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IN A Web feature put out by Axa-Nordstern, one of the world’s top fine art insurers, there is a discussion on the conservation dilemma of Damien Hirst’s rapidly decomposing shark, which, in its rotting state, seriously damages the impact of one of the most important artworks of past years. Hirst once claimed that the shark was incidental to the work, the formaldehyde crucial – the huge volume of liquid is enough, you don’t really need the shark at all, he said. The formaldehyde used to preserve the iconic shark was a five per cent solution; a formula which may have hastened its dilapidation and which has conservation scientists in a tizzy as a stronger solution will obscure the continuously exhibited shark.

Hirst doesn’t give a damn, seeing the formaldehyde as not for preservation, but used only to communicate an idea; something with which the shark’s owner, Charles Saatchi, may not agree.

Formaldehyde has a brief mention in the rather more rarefied conservation and restoration planes inhabited by the National Trust, appearing under Natural History in wet natural history collections (page 224). Looking After Antiques does, however, throw up a number of interesting references in a book in which Dr Nigel Seeley, Head of Conservation at the National Trust, rather loftily explains in his foreword, is not to provide collectors with a training in conservation but, rather “sets out to explain some of the procedures which may be attempted by the non-specialist exercising due caution”. Cleaning antlers, for example, needs a conservation-grade detergent, antlers with rough surfaces should be gently dusted with a brush and vacuumed, and should the antler in question be attached to a head, you will need to protect it against insect attack.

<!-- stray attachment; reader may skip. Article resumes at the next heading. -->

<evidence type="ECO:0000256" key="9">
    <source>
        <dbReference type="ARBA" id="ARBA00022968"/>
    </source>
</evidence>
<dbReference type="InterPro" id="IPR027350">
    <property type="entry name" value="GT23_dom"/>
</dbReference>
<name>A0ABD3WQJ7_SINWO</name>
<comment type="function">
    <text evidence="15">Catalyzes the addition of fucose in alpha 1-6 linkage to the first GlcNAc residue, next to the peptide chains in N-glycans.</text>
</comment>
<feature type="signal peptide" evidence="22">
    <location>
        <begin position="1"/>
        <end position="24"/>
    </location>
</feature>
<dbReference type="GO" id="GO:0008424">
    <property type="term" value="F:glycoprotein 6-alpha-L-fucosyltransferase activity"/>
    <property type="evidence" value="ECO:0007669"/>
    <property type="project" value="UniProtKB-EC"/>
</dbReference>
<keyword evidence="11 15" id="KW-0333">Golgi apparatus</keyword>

The book is in two sections; materials and objects. A long list of materials includes japanned and lacquered objects, ceramics, textiles and wood, and objects are as diverse as bicycles and mosaics.

Each section deals with problems, handling and display, cleaning, maintenance and repair. Interesting is the coverage of paper, prints, drawings and manuscripts, which includes a photograph of some of John Windham II’s books in the library of Felbrigg Hall in Norfolk; these date from the 18th century and reflect Windham’s wide-ranging interests in military drill, wood-turning and fireworks.

Throughout this book there is much mention of the necessity of using a conservator, particularly on repair work, but one is allowed to clean a wall painting by removing any dust with a clean, soft cloth to direct the dust into a vacuum cleaner, taking care “not to let the nozzle of the vacuum cleaner touch the paint”.

First published in 1987, this book has a good reading list, sound advice on the causes of deterioration on antiques and the slowing down of that decay... unless, of course you are Shark.